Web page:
, Volume 9, Issue 5, pp 805–815 | Cite as

Incorporation of Plant Residues into Soil Organic Matter Fractions With Grassland Management Practices in the North American Midwest

  • S. A. BillingsEmail author
  • C. M. Brewer
  • B. L. Foster


Disturbed grassland soils are often cited as having the potential to store large amounts of carbon (C). Fertilization of grasslands can promote soil C storage, but little is known about the generation of recalcitrant pools of soil organic matter (SOM) with management treatments, which is critical for long-term soil C storage. We used a combination of soil incubations, size fractionation and acid hydrolysis of SOM, [C], [N], and stable isotopic analyses, and biomass quality indices to examine how fertilization and haying can impact SOM dynamics in Kansan grassland soils. Fertilized soils possessed 113% of the C possessed by soils subjected to other treatments, an increase predominantly harbored in the largest size fraction (212–2,000 μm). This fraction is frequently associated with more labile material. Haying and fertilization/haying, treatments that more accurately mimic true management techniques, did not induce any increase in soil C. The difference in 15N-enrichment between size fractions was consistent with a decoupling of SOM processing between pools with fertilization, congruent with gains of SOM in the largest size fraction promoted by fertilization not moving readily into smaller fractions that frequently harbor more recalcitrant material. Litterfall and root biomass C inputs increased 104% with fertilization over control plots, and this material possessed lower C:N ratios. Models of incubation mineralization kinetics indicate that fertilized soils have larger pools of labile organic C. Model estimates of turnover rates of the labile and recalcitrant C pools did not differ between treatments (65.5 ± 7.2 and 2.9 ± 0.3 μg C d−1, respectively). Although fertilization may promote greater organic inputs into these soils, much of that material is transformed into relatively labile forms of soil C; these data highlight the challenges of managing grasslands for long-term soil C sequestration.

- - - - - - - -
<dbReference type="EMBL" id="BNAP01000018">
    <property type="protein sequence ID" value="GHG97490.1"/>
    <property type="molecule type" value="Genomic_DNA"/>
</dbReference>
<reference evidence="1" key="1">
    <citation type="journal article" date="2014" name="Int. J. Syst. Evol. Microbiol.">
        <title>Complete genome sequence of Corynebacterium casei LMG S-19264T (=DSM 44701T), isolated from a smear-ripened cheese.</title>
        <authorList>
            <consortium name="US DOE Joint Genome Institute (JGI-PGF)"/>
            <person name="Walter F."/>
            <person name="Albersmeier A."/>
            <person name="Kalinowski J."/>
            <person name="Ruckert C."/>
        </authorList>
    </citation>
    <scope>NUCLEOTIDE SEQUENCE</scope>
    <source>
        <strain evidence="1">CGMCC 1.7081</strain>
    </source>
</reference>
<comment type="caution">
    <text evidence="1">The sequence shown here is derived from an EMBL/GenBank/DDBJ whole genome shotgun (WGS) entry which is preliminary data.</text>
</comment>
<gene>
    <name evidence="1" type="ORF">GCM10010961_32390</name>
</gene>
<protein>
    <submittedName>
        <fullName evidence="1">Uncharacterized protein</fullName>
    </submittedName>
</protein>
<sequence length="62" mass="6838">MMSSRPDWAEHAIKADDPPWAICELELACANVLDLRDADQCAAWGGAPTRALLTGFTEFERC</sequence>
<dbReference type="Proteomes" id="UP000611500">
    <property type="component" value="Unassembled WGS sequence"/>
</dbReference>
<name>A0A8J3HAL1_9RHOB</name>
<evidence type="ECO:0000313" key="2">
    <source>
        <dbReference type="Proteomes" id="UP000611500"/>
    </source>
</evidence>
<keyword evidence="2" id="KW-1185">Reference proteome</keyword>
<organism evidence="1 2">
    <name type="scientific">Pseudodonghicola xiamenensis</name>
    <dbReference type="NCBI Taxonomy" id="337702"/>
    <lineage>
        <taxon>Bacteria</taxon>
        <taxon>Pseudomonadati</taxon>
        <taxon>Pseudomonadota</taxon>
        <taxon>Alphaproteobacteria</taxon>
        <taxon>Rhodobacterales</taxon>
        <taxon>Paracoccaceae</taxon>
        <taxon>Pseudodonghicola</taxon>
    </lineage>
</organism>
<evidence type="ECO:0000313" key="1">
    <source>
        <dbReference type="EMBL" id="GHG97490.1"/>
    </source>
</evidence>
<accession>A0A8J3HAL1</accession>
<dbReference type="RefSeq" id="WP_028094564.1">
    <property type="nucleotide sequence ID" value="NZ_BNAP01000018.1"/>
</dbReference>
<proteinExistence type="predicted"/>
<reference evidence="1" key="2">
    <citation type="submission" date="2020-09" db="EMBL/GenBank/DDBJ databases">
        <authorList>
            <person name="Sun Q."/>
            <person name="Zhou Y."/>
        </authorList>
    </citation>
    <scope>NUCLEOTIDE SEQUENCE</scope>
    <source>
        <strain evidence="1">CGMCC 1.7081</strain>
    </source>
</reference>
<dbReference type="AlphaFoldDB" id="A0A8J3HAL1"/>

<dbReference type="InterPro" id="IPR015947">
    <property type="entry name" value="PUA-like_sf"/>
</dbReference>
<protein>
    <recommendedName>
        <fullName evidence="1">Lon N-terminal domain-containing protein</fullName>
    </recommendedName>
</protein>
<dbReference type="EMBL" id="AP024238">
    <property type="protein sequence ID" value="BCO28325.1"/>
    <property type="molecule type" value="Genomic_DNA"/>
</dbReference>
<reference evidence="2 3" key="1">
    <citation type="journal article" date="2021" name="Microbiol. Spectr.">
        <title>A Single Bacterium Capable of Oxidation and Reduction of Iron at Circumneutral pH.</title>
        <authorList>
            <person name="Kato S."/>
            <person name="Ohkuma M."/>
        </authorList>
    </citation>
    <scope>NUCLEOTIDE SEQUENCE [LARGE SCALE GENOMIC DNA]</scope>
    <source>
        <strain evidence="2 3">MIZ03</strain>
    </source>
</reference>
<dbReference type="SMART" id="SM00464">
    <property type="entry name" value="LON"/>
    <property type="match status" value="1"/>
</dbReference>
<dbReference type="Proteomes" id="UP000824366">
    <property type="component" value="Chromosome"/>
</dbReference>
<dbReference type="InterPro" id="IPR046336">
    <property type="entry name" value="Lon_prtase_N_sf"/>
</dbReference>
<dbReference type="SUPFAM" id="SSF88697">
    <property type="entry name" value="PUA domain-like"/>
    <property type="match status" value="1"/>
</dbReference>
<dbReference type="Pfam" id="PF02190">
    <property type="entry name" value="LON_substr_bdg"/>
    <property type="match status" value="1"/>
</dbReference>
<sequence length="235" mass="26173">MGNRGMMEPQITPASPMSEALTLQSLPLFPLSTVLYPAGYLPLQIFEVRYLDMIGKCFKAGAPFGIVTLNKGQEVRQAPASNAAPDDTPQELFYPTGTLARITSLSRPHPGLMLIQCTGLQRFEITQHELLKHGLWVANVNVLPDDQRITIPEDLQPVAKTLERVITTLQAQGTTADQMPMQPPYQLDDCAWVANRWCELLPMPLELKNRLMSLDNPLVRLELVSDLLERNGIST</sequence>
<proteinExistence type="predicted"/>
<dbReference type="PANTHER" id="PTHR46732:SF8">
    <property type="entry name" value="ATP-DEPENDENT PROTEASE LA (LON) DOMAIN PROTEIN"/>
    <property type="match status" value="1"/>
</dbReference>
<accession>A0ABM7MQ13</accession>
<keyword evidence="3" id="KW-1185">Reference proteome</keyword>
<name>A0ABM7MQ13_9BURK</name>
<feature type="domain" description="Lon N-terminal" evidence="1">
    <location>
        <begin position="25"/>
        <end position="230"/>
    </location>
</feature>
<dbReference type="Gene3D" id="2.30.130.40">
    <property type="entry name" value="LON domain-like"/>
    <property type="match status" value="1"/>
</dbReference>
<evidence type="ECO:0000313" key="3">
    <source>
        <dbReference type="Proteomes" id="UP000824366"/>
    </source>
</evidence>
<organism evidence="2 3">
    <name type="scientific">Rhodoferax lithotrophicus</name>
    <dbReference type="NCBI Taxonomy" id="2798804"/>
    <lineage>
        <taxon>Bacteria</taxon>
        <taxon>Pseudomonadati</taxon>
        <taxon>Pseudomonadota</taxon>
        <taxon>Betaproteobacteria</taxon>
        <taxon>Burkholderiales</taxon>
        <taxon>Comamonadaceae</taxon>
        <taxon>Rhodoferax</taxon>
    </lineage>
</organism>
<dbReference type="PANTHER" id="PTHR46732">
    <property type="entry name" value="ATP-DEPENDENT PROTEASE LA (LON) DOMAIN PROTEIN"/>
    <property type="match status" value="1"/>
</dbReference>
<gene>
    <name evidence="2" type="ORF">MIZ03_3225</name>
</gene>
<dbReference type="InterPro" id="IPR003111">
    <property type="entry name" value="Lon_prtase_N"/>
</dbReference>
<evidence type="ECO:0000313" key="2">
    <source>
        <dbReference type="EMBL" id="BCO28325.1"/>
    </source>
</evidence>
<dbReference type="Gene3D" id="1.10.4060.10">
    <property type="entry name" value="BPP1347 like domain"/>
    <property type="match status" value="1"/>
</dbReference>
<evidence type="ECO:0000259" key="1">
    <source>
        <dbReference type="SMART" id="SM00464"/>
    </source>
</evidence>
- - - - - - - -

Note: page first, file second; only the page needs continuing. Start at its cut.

soil carbon soil organic matter grassland land management carbon sequestration Bromus inermis Festuca arundinacea Poa pratensis 



We thank Bruce Johanning and Galen Pittman for helping to maintain the field site. We also thank Drew Dodson, Laurel Haavik, Yen Le, Cheryl Murphy, Alexis Reed, and Trisha Shrum for assistance, and Dr. Val Smith for his work with the REU program at KU. Conversations with Dr. William Schlesinger and Dr. John Pastor were particularly helpful, and two anonymous reviewers helped improve the manuscript. This work was funded by the University of Kansas Center for Research, the Kansas Biological Survey, NASA# NAG13-01008 and USDA-NRICGP #2003-35101-12934. Support was provided to CMB through NSF REU grant DBI-0353911.


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Copyright information

© Springer Science+Business Media, Inc. 2006

Authors and Affiliations

  • S. A. Billings
    • 1
    • 2
    Email author
  • C. M. Brewer
    • 3
  • B. L. Foster
    • 1
  1. 1.Department of Ecology and Evolutionary BiologyUniversity of KansasLawrenceUSA
  2. 2.Kansas Biological SurveyUniversity of KansasLawrenceUSA
  3. 3.Norfolk State UniversityNorfolkUSA

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